Mari Jiwe McCabe has been one of those characters who I’ve loved since I first came across her. A superheroic supermodel who fights crime with the powers of the animal kingdom channeled through a gorgeous, totemic necklace with years of family history and legacy tied into it? How could I not love her? Unfortunately, though DC Comics has tried off and on to make her happen, at least in recent years, the character was never quite able to make it. I can’t put my finger on why, because she was great in her Birds of Prey appearances, amazing when she appeared in the Justice League Unlimited animated series (hands down the best Vixen we’ve had…until now, but more on that later), and her storyline in the Justice League of America series that launched in 2007 was really great, and worked to move her forward a little bit. Her miniseries, Vixen: Return of the Lion written by G. Willow Wilson back in 2009 was also a great preview into what could be with Vixen, but it was sadly never followed up on.
Then the DC Universe does one of the things its become best known for in recent decades, and it had a Crisis and reset itself. The Vixen that appeared in relaunched Justice League International series didn’t last too long on panel – in short order, she was rendered comatose and moved off the board.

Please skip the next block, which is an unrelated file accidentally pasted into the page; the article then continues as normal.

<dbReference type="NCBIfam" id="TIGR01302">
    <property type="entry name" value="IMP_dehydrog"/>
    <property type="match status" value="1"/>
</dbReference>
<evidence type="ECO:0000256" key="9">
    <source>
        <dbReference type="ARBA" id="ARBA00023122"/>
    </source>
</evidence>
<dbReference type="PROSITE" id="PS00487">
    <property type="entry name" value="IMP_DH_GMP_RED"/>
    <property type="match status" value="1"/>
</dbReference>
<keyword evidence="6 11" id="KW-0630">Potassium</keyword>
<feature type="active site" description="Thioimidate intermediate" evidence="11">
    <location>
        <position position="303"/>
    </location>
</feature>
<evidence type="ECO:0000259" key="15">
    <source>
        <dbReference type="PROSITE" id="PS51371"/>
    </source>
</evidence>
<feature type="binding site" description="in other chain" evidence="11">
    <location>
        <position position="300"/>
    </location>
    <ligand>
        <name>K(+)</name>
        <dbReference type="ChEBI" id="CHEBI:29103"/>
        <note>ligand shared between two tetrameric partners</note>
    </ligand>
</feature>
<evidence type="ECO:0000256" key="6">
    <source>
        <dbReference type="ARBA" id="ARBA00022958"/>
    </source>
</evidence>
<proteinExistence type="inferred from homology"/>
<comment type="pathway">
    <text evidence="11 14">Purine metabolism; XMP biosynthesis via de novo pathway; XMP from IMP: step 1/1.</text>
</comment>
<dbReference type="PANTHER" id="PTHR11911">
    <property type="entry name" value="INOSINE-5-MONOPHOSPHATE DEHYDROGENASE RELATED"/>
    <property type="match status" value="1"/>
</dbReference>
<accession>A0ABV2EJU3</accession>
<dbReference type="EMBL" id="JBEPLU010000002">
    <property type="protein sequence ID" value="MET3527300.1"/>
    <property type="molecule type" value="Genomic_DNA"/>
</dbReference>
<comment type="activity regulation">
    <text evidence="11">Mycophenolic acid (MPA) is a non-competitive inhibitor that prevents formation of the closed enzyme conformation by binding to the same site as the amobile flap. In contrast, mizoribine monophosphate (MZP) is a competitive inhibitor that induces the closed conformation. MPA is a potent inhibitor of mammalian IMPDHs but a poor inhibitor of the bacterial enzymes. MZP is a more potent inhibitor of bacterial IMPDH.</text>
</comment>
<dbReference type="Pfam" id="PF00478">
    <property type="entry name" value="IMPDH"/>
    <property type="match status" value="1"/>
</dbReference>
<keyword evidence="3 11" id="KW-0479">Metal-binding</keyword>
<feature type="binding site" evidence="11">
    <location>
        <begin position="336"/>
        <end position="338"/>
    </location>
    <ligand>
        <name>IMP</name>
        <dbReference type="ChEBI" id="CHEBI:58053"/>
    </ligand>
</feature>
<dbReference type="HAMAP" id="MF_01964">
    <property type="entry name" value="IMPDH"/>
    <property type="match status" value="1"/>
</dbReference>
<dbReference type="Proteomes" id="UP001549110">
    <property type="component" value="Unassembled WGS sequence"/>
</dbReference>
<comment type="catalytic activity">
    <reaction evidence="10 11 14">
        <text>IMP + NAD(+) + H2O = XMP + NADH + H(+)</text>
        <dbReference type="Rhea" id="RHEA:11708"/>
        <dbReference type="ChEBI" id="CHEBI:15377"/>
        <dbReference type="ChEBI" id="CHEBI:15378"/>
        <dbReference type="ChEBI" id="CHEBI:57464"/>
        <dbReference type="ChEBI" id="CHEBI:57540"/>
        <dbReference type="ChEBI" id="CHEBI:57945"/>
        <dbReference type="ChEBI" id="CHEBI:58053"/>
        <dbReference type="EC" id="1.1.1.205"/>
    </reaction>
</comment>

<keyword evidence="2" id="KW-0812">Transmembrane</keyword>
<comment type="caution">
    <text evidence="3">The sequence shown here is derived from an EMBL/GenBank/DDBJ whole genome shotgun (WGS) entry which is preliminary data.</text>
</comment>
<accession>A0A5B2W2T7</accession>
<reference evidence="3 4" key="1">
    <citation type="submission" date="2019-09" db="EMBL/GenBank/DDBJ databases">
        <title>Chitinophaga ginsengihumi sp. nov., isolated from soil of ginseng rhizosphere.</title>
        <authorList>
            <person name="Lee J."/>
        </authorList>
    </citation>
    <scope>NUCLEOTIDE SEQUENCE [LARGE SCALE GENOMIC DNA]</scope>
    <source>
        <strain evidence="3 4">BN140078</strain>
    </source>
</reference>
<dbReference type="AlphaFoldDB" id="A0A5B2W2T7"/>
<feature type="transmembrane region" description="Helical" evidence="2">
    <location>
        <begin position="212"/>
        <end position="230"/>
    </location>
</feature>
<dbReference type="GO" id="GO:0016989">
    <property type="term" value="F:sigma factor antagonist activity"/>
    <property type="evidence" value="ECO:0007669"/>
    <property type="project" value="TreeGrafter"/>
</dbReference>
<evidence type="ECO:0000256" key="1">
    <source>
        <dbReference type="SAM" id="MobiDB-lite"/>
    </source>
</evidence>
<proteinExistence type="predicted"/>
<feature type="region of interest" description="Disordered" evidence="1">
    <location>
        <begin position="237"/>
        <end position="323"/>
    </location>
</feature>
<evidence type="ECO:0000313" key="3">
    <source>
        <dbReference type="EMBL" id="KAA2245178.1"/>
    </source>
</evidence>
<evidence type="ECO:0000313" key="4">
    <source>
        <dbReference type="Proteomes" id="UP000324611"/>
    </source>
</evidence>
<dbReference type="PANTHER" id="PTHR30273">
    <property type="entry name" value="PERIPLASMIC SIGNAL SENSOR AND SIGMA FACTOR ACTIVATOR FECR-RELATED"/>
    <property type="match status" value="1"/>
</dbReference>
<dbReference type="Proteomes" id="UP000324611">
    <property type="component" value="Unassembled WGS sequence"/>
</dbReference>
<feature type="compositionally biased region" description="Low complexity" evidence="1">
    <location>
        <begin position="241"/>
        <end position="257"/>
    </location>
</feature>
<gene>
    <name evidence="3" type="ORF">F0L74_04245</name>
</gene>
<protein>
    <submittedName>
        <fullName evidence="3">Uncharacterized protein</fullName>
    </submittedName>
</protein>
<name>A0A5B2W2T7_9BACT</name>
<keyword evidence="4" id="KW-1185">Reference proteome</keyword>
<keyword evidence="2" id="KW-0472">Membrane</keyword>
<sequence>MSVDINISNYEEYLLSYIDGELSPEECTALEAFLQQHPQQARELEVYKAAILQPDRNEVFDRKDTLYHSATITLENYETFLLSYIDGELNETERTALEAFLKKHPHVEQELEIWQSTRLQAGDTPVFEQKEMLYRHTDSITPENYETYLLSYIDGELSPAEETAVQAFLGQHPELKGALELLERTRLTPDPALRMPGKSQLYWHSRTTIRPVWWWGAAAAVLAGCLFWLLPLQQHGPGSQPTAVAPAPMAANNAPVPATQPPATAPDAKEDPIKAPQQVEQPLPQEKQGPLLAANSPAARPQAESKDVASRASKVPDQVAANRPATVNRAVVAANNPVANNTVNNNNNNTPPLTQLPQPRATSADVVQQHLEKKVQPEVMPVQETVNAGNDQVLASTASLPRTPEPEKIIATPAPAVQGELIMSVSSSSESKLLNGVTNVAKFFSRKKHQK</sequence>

What seemed to revitalize the character was the DCTV Universe – specifically the animated shorts shown on CW Seed, set in the same continuity as Flash and Arrow. At the time, Vixen nicely rounded out the DCTV trinity that the CW seemed to be going for, with Arrow as the Batman archetype (badass normal, street crime, no powers) and Flash as the Superman archetype (superpowered, full of hope and brightness, doing the right thing, a counterpoint to Arrow’s overbearingly grim grit.) Vixen, of course, was the Wonder Woman archetype. She brought the magic and the myth into the universe, the mysticism which it had until now lacked. A strong, independent woman trying to find her place in the world, a newcomer who balanced out both Arrow and the Flash. The animated series revitalized her, gave her some new family conflict, played up the role that the mystical Tantu Totem played in her family and culture, and added some layers to her. In a word, she was amazing.
The new Vixen in Justice League of America Rebirth: Vixen #1, written effortlessly by rising stars Steve Orlando (Midnighter, Supergirl) and Jody Houser (Faith, Orphan Black) and with art by Jamal Campbell (easily one of the best cover artists working today, who absolutely shines on interiors here), takes everything that’s been great about Mari Jiwe McCabe and consolidates it into a fantastic first issue.